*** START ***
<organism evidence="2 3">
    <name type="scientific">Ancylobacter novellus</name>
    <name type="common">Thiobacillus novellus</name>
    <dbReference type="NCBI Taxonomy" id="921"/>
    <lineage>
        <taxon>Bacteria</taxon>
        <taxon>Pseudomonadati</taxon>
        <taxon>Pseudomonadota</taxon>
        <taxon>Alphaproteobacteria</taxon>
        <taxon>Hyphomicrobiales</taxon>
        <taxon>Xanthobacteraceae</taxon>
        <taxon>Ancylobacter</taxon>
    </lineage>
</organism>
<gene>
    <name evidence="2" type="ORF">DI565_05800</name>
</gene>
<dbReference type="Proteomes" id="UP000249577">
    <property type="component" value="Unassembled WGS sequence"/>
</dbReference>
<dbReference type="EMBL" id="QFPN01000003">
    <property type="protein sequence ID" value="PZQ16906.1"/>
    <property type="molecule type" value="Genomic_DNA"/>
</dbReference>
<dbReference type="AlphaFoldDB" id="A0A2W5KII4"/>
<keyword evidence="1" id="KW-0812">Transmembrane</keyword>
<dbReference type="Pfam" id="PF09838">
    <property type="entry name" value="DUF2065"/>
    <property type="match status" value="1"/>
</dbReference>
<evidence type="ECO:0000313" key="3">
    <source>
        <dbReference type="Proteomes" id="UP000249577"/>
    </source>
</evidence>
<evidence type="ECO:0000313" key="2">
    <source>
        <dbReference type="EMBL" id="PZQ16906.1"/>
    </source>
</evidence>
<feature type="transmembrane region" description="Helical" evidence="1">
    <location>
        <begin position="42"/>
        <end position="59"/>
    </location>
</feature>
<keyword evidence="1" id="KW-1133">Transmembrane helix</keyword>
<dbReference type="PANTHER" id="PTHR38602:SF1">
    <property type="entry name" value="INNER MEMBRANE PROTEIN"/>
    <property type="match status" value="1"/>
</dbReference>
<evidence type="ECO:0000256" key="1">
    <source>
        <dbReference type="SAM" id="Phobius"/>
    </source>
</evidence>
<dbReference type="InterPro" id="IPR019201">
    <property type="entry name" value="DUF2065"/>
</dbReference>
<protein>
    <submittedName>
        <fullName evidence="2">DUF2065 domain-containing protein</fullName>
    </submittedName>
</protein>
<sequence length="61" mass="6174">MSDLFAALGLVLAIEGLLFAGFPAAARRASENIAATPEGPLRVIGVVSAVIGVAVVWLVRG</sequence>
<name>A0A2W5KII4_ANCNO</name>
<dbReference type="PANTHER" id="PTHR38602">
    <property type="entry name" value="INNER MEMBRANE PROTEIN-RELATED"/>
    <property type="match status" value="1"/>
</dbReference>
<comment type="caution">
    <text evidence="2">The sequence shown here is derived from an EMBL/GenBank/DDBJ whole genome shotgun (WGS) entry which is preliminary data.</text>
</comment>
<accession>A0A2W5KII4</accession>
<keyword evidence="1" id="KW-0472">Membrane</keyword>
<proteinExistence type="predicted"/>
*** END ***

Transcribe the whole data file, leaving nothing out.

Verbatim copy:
<organism evidence="2 3">
    <name type="scientific">Ancylobacter novellus</name>
    <name type="common">Thiobacillus novellus</name>
    <dbReference type="NCBI Taxonomy" id="921"/>
    <lineage>
        <taxon>Bacteria</taxon>
        <taxon>Pseudomonadati</taxon>
        <taxon>Pseudomonadota</taxon>
        <taxon>Alphaproteobacteria</taxon>
        <taxon>Hyphomicrobiales</taxon>
        <taxon>Xanthobacteraceae</taxon>
        <taxon>Ancylobacter</taxon>
    </lineage>
</organism>
<gene>
    <name evidence="2" type="ORF">DI565_05800</name>
</gene>
<dbReference type="Proteomes" id="UP000249577">
    <property type="component" value="Unassembled WGS sequence"/>
</dbReference>
<dbReference type="EMBL" id="QFPN01000003">
    <property type="protein sequence ID" value="PZQ16906.1"/>
    <property type="molecule type" value="Genomic_DNA"/>
</dbReference>
<dbReference type="AlphaFoldDB" id="A0A2W5KII4"/>
<keyword evidence="1" id="KW-0812">Transmembrane</keyword>
<dbReference type="Pfam" id="PF09838">
    <property type="entry name" value="DUF2065"/>
    <property type="match status" value="1"/>
</dbReference>
<evidence type="ECO:0000313" key="3">
    <source>
        <dbReference type="Proteomes" id="UP000249577"/>
    </source>
</evidence>
<evidence type="ECO:0000313" key="2">
    <source>
        <dbReference type="EMBL" id="PZQ16906.1"/>
    </source>
</evidence>
<feature type="transmembrane region" description="Helical" evidence="1">
    <location>
        <begin position="42"/>
        <end position="59"/>
    </location>
</feature>
<keyword evidence="1" id="KW-1133">Transmembrane helix</keyword>
<dbReference type="PANTHER" id="PTHR38602:SF1">
    <property type="entry name" value="INNER MEMBRANE PROTEIN"/>
    <property type="match status" value="1"/>
</dbReference>
<evidence type="ECO:0000256" key="1">
    <source>
        <dbReference type="SAM" id="Phobius"/>
    </source>
</evidence>
<dbReference type="InterPro" id="IPR019201">
    <property type="entry name" value="DUF2065"/>
</dbReference>
<protein>
    <submittedName>
        <fullName evidence="2">DUF2065 domain-containing protein</fullName>
    </submittedName>
</protein>
<sequence length="61" mass="6174">MSDLFAALGLVLAIEGLLFAGFPAAARRASENIAATPEGPLRVIGVVSAVIGVAVVWLVRG</sequence>
<name>A0A2W5KII4_ANCNO</name>
<dbReference type="PANTHER" id="PTHR38602">
    <property type="entry name" value="INNER MEMBRANE PROTEIN-RELATED"/>
    <property type="match status" value="1"/>
</dbReference>
<comment type="caution">
    <text evidence="2">The sequence shown here is derived from an EMBL/GenBank/DDBJ whole genome shotgun (WGS) entry which is preliminary data.</text>
</comment>
<accession>A0A2W5KII4</accession>
<keyword evidence="1" id="KW-0472">Membrane</keyword>
<proteinExistence type="predicted"/>